Notre Dame Stadium is often called a “cathedral” of college football.
This is true, if you’re talking about the noise level.
If there is anything the past two weeks have revealed, it’s that Notre Dame does not have a serious football program. And no, Marcus Freeman is not to blame. Fault lines such as a lethargic stadium environment and a diminishing schedule date back way past the beginning of the Marcus Freeman era, but were largely masked by Brian Kelly’s genius. These faults quickly caused earthquakes once Freeman became coach and Notre Dame decided the football program was better off acting as reality TV stars instead of football players.
Notre Dame does not need to pretend they’re in “The Hangover” or help Peyton Manning produce his “Ghostbusters” spin-off segment to provide the entertainment fans desire. Marcus Freeman has already set himself up for an Emmy-winning drama this season by losing. Notre Dame stadium is Vatican West. The head coach position of Notre Dame is a pressure cooker unlike anything else in college football. You’re expected to win with “less”. The drama writes itself.
Some may be disappointed that the window of Notre Dame as an annual College Football Playoff contender closed. However, the excitement of bracing for a pummeling from Alabama or Clemson has quickly been replaced by the excitement of wondering if the Irish will beat Cal or whether or not Drew Pyne will throw it directly to an opposing linebacker. College football is entertainment, and Notre Dame football just got a whole lot more entertaining.
Again, the embarrassment Notre Dame experienced last week is not primarily Freeman’s fault. Sure, he could have coached better, but there’s no avoiding the learning curve a first-time head coach at Notre Dame experiences. Let’s just hope he learns more than previous first-timers here.
The unserious program that propped Freeman up on a mile-high cloud just so he could fall right through it is what’s at fault here. A serious program doesn’t play a hype video for a coach that’s 0-2 during the first quarter. A serious program doesn’t hold a “Victory March” pep rally while the team heads to the stadium to lose to a Sun Belt team. A serious program doesn’t let a massive herd of Marshall fans take up an entire lower bowl section and be louder than the home fans. A serious playoff contender doesn’t schedule an FCS opponent when it doesn’t have to play in a conference championship.
If Notre Dame were a serious program, it would make an effort to make the stadium environment intimidating. Put the bands back on the sideline during the game. Bring back the natural grass field. And, for the love of God, stop playing “Let Me Clear my Throat” before the fourth quarter. It’s unoriginal and nobody jumps. Still.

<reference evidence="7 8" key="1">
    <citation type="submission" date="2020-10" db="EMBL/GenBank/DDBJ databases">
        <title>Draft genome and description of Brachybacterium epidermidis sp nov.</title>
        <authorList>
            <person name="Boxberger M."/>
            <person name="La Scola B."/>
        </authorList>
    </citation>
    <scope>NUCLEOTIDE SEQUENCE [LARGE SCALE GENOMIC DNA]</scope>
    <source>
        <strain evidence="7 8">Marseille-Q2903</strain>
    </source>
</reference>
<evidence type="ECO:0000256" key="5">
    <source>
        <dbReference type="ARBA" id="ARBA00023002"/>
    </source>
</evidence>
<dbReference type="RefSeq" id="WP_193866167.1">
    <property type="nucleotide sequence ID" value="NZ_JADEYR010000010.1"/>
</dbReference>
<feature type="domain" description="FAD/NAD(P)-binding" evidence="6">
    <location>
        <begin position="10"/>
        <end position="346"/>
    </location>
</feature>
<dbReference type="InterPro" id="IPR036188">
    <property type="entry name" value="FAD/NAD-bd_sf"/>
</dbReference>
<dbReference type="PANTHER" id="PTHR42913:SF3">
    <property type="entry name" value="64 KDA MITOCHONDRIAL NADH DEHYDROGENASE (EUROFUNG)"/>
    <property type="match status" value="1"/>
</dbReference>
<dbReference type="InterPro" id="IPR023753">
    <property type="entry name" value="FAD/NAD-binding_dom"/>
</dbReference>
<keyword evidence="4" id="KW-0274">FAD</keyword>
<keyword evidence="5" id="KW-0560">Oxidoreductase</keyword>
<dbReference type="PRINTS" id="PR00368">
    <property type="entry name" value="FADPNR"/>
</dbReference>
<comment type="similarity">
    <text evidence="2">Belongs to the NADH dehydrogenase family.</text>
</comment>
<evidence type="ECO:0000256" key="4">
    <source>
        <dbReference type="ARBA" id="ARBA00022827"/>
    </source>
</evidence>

And just as Notre Dame stadium is losing its identity, the team also faces an identity crisis. On Saturday, the team will wear green jerseys with names on the back. The Irish have taken pride in the team-first symbolism of uniforms without names since the Lou Holtz days. Now here we are with names on the backs of the jerseys for a game against Cal that feels like a toss-up. We can only assume Cal was chosen for the green jersey game because the program decided the Golden Bears lacked the talent for a “Bush Push”-esque disaster. Well, maybe that was a miscalculation. Notre Dame has a swagger that it so far has not come close to living up to.
This Irish team talks a big game and then looks lost on the field. Sure, it’s great that assistant coaches take responsibility during press conferences. Linebacker and captain Bo Bauer’s proclaimed willingness to die for his team is inspiring. It’s great that the video of the team celebrating Freeman’s promotion to head coach exists. But the hype is over. Stop talking and buckle down.
It’s time to get serious.
Ohio State did not care about Notre Dame’s feel-good offseason. Heck (and with all due respect to the thriving Sun Belt), Marshall didn’t either.
Since Marcus Freeman became head coach, Notre Dame has spent a ton of time worrying about every detail that doesn’t have to do with their actual play. Golden throne photoshoot backdrops don’t teach you how to tackle. Green jerseys don’t make your offensive line open up the run game. Opening up more players and staff to the media doesn’t cause your defense to force turnovers. Jersey reveals don’t strengthen ball security. Pregame Mass doesn’t seem to improve quarterback play.
Notre Dame needs to go back to the basics. They need to stop worrying about how they can get a seat at the big boy table with Alabama, Georgia and Ohio State and instead make sure they don’t fall out of their chair at the kids’ table.
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The views expressed in this Inside Column are those of the author and not necessarily those of The Observer.